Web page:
Last month you read in SDM’s Insider News & Business about how the city of Henderson, Nev., stopped responding to unverified fire alarms. SDM associate editor Heather Klotz spoke with the Henderson deputy fire chief, who told her, “Over a three-and-a-half year period we responded to more than 4,000 alarms called in by monitoring companies. Of these calls, more than 99.9 percent were false alarms or required no intervention from our responders.” (Klotz reported further that the city will only respond to unverified alarms at high-risk occupancies such as schools, hospitals and government buildings.)

Non-response policies — whether aimed at burglar alarms or fire detection systems — go against everything the security industry has been built upon. Fortunately, such policies have not been implemented on a widespread basis, only in some cities and usually with negative results. As long as the security industry continues to aim at the target of reducing false alarms and false dispatches, we will have leverage in community discussions that affect our customers’ security and safety.

This month’s cover story, “The Truth about False Alarms,” beginning on page 42, describes the security industry’s progress, to date, in its effort to reduce false dispatches. (False dispatches are different than false alarms; they are alarms that are dispatched to public safety in order to initiate a response.) The Security Industry Alarm Coalition, a group comprised of members of several alarm industry associations, has been very instrumental in the alarm management effort.

Executive director Stan Martin told SDM, “Over the last eight years, the false dispatch rate has decreased 40 percent to 50 percent during a period when the total number of systems in operation has grown from 17 million to 34 million systems.” Decreasing alarm dispatches in the face of increasing numbers of system is a major accomplishment. A variety of methods are being used; enhanced call verification is one of the most effective.

I’ve observed that in almost every endeavor, people can be classified into three groups according to their behavior. One-third gets actively involved; one-third is interested and sometimes moved to action, but not always; and one-third does nothing. I think this rule-of-thumb can be applied to the industry’s alarm management activities.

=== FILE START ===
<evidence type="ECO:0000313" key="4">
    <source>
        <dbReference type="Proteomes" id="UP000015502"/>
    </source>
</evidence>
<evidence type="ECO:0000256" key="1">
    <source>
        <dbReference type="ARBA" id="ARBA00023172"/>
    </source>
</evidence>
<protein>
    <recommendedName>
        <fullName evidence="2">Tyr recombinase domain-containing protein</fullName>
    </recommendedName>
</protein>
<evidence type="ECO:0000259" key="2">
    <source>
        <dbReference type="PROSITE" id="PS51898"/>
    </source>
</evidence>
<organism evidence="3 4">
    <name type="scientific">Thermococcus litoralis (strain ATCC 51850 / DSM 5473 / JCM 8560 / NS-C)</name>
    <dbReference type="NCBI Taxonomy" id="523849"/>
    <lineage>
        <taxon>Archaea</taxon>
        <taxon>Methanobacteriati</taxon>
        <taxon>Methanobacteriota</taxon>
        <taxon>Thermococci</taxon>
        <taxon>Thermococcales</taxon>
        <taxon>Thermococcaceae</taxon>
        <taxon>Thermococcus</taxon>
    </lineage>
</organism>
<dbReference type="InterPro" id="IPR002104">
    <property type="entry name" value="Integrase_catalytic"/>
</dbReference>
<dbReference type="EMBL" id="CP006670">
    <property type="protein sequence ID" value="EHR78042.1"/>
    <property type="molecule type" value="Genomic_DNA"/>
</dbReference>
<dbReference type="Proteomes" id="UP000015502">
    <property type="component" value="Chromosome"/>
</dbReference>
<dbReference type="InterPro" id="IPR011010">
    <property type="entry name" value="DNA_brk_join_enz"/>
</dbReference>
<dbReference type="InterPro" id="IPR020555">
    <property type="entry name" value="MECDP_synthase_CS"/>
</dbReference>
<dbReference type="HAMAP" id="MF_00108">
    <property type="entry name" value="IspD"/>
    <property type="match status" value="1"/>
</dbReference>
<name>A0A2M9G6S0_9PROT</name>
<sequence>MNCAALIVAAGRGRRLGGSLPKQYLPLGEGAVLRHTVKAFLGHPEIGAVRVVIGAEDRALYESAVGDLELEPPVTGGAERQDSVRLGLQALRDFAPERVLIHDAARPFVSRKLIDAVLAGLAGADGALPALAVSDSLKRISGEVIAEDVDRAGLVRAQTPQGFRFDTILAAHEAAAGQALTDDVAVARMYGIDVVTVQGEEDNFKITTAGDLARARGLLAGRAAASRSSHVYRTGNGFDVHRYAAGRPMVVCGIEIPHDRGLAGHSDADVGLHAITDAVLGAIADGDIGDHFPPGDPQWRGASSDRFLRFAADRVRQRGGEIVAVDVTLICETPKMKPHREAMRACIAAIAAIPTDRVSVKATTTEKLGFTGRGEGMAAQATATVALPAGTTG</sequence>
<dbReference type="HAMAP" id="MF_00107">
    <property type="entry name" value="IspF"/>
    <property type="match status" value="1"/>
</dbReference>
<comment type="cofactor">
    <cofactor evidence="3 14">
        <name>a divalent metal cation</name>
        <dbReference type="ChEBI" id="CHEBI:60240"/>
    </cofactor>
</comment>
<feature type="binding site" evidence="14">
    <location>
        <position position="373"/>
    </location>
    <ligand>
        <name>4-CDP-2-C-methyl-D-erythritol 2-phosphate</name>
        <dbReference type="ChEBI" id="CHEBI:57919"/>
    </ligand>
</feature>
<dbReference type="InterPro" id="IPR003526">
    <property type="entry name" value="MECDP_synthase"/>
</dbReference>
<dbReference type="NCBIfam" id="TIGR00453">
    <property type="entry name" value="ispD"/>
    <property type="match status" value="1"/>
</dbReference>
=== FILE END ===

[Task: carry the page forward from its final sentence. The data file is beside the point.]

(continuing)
Presuming that one-third of the industry’s security professionals have already done the heavy lifting, I am appealing to the next third — those who are interested in doing something more to help the industry and themselves, those who don’t want non-response policies to ruin the value of their business services — but perhaps don’t know where to start.

Here are three simple ways you can get involved, and start to move up into the top third of industry professionals:

  1. Assuming you use the services of a wholesale monitoring company, call your central station or drop by for a visit — ask what their practices are for reducing alarm dispatches. Ask if they practice enhanced call verification and ask specifically how they implement it. If your monitoring provider does not practice a solid form of alarm dispatch management, I suggest you find another company to monitor your accounts.
  2. Start collecting additional phone numbers and contact information from your subscribers. You can include postage-paid return envelopes in your next batch of invoices, asking customers to provide additional phone numbers. You can hire a college student (or find one to do a free internship), and set him or her to the task of calling for the information.
  3. Visit the Web site of the Security Industry Alarm Coalition: Take five minutes out of your schedule early one morning or after the day’s work is done, click on the Dealer link, and register for a user name and password. Once you receive it, dedicate time to become more familiar with SIAC’s programs, information and resources.

Please don’t stand idle when so much is at stake. Managing alarms is a long-term, perhaps never-ending effort that needs as much commitment from the industry as possible. Move up to the top third and get involved.